The distance from Swan Hill to the sea, following the channel of the Murray River, is about 950 miles.
The fall of the surface to Swan Hill is—from Bung Bong, 2 feet 6 inches; from Charlotte Plains, 2 feet 9 inches; and from Baringhup, 2 feet per mile. But the fall of the surface to the sea, by way of the channel of the River Murray, is only 2.75 inches per mile, and even that is not much, since, at Morgan, 400 miles up from the sea, there is only from 3 to 10 feet above sea-level according to the season.
Thus, if these Deep Leads are imagined as being restored to their former condition of rivers, they could not flow out to sea by way of the River Murray unless the land were raised up, taking the mean of the three examples first given, by about 270 feet above its present height as compared with the sea-level. This height of 270 feet may, moreover, be taken as the minimum elevation required, since it would give no more than the present fall, which is improbable, when the character of the sea bottom in Bass Strait is taken into consideration.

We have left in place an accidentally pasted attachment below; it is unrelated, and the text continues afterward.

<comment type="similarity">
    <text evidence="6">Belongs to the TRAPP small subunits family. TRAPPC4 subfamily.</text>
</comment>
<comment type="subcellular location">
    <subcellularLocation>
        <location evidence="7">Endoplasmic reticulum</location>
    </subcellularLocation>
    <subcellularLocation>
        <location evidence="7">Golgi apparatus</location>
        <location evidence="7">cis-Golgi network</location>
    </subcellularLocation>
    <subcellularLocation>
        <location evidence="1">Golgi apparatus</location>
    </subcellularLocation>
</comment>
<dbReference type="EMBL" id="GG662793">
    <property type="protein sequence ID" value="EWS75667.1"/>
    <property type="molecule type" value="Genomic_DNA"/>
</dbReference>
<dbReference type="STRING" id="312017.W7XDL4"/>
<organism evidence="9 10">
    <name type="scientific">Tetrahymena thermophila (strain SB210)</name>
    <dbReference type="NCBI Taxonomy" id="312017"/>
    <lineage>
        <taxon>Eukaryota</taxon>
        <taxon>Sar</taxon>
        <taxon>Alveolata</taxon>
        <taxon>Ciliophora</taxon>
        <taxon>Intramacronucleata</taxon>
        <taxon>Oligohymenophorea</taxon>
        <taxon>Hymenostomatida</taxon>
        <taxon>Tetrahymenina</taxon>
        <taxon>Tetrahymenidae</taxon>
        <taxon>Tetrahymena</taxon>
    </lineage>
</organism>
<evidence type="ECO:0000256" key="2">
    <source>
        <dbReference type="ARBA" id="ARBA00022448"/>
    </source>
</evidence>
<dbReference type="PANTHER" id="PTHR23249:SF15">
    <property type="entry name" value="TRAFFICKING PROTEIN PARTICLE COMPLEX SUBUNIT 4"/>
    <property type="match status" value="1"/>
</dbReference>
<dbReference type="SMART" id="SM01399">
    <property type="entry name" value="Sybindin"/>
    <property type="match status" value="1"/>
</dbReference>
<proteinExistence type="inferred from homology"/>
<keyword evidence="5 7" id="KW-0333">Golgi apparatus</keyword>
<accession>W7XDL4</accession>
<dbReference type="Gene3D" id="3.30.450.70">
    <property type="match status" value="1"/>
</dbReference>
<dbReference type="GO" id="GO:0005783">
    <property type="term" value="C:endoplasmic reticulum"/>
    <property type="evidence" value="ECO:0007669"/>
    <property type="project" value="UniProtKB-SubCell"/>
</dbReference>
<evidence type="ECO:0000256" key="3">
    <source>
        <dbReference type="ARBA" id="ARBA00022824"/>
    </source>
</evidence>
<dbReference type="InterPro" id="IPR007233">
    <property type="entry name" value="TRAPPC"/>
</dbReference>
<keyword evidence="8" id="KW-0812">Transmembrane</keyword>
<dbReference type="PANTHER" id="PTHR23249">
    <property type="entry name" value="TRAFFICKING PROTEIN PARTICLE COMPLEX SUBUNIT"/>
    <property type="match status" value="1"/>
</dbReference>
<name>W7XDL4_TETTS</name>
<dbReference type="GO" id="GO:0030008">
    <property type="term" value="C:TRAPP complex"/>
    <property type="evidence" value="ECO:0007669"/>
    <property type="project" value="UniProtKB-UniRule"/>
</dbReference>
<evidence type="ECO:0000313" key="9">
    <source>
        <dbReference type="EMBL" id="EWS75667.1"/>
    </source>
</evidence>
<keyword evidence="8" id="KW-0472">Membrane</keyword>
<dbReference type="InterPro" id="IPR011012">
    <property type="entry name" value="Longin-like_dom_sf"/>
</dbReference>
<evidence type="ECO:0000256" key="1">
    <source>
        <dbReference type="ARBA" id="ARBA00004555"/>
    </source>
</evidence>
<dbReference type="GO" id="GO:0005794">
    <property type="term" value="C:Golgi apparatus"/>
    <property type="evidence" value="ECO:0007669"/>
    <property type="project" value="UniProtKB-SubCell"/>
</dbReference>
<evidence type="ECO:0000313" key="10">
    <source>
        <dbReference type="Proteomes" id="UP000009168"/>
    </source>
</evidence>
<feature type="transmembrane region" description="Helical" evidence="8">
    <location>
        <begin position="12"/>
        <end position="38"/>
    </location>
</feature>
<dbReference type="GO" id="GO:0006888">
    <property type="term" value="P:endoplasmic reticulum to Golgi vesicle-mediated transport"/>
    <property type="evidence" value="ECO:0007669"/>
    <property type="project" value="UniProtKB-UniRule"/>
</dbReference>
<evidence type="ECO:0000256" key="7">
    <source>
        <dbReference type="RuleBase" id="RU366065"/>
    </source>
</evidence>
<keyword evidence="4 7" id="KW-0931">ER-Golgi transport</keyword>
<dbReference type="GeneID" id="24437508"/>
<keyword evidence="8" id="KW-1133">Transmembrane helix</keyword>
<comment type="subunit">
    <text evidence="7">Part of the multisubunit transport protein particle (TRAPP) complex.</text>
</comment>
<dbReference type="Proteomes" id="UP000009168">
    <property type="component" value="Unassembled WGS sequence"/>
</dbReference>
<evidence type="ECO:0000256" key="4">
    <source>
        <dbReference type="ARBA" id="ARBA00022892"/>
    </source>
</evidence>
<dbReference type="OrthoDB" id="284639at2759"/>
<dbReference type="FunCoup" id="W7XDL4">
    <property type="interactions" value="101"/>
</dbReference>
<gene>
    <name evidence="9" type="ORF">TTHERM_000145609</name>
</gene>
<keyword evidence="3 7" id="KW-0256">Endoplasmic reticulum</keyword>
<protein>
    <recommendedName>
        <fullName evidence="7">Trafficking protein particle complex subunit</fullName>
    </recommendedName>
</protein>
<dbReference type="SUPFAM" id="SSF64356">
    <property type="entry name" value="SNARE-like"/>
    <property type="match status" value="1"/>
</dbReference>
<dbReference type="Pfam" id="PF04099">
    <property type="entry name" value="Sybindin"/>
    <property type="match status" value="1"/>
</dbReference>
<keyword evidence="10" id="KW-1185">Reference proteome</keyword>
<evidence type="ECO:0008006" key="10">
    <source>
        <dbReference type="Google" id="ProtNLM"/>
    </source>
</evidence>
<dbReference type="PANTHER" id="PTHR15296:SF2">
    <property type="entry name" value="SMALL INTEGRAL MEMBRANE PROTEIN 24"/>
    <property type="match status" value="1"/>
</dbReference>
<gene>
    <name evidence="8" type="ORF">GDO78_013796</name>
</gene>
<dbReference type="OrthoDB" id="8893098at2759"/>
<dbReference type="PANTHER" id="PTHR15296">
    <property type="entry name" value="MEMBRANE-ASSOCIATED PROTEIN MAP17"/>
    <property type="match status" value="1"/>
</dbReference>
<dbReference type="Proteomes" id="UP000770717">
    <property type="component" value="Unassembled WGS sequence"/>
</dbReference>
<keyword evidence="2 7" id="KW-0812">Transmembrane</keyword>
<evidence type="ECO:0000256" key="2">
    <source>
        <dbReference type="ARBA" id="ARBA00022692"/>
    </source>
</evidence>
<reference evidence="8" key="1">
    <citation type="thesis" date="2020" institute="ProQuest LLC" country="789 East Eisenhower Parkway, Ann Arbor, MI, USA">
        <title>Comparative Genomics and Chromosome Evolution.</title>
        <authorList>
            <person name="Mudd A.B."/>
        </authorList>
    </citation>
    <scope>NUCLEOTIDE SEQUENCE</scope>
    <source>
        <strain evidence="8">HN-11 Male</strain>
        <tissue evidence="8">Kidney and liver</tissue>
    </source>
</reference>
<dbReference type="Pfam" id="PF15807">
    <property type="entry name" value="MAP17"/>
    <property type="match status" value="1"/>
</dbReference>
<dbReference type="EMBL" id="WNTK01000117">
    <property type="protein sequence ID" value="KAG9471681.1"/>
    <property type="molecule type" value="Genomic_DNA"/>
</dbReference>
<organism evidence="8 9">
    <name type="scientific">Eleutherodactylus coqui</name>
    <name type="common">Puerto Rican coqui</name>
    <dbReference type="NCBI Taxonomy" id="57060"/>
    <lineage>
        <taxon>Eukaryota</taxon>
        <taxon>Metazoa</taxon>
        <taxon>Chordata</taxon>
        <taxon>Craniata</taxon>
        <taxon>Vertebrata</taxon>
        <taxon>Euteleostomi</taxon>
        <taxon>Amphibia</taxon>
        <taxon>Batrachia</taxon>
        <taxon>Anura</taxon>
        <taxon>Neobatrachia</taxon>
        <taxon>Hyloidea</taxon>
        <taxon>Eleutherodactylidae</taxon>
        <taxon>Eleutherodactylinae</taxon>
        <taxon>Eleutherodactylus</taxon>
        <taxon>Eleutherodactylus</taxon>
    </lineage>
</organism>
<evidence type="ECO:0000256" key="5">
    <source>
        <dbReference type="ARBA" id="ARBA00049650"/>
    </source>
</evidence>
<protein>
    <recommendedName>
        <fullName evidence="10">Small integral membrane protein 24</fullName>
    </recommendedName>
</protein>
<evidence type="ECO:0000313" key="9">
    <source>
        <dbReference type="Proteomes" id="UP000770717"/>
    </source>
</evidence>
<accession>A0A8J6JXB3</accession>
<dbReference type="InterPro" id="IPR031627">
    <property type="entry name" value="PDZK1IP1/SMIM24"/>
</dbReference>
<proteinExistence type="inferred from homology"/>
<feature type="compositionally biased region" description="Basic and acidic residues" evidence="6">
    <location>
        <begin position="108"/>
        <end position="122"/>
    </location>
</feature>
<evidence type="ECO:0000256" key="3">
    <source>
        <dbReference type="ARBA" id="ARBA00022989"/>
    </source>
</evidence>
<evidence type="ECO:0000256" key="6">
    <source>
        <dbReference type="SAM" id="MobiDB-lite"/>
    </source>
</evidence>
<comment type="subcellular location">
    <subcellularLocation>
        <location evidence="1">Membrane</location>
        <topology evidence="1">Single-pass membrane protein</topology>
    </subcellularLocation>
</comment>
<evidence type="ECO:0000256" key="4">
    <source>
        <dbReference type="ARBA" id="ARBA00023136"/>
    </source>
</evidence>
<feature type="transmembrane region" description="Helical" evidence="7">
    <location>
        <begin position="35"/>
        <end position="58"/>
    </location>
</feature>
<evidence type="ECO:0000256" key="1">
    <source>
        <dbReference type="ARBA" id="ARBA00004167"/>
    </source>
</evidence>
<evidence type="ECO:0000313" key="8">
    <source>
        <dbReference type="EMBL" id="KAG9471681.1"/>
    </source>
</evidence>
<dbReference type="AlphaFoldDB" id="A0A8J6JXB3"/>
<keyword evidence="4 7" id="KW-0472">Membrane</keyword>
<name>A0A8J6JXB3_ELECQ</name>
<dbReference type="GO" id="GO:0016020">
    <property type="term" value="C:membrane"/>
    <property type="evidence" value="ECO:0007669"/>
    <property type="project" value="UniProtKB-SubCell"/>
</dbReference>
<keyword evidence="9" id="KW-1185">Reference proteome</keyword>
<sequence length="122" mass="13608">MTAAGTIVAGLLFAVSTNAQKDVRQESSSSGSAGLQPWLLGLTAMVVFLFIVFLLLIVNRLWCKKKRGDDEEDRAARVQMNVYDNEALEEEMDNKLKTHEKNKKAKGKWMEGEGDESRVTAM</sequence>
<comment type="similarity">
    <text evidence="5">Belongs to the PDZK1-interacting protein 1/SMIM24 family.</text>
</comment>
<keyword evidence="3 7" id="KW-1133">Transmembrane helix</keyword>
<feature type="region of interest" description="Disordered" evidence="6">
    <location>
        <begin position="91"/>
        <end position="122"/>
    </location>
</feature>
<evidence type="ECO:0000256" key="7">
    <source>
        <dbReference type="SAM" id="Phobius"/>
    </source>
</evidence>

The fall southwards of the country from the Main Dividing Range, near Ballarat, to the sea is, also for a long distance over Newer Volcanic basaltic plains, analogous to those through which the above-mentioned bores have been put down.
Here also the Deep Leads trending southwards have been proved by boring, and analogous results have been obtained. But it must be borne in mind that there is a marked difference in distance to the sea in this direction. From Bung Bong, for instance, to the sea is 1150 miles by the Murray River Valley, while from Mount Mercer, where there is one of the most southern bores, to Bass Strait is only 50 miles. Thus compared with the distance, the fall of the land in the latter case is much steeper.
A bore put down to the west of Mount Mercer proved the Deep Lead gutter at a depth of 113 feet from the surface, and one at Glenfine, near the Woady Yalloak River,
- Mr. Stewart Murray, Chief Engineer of Water Supply, Victoria, has furnished me with these heights above the sea of the River Murray.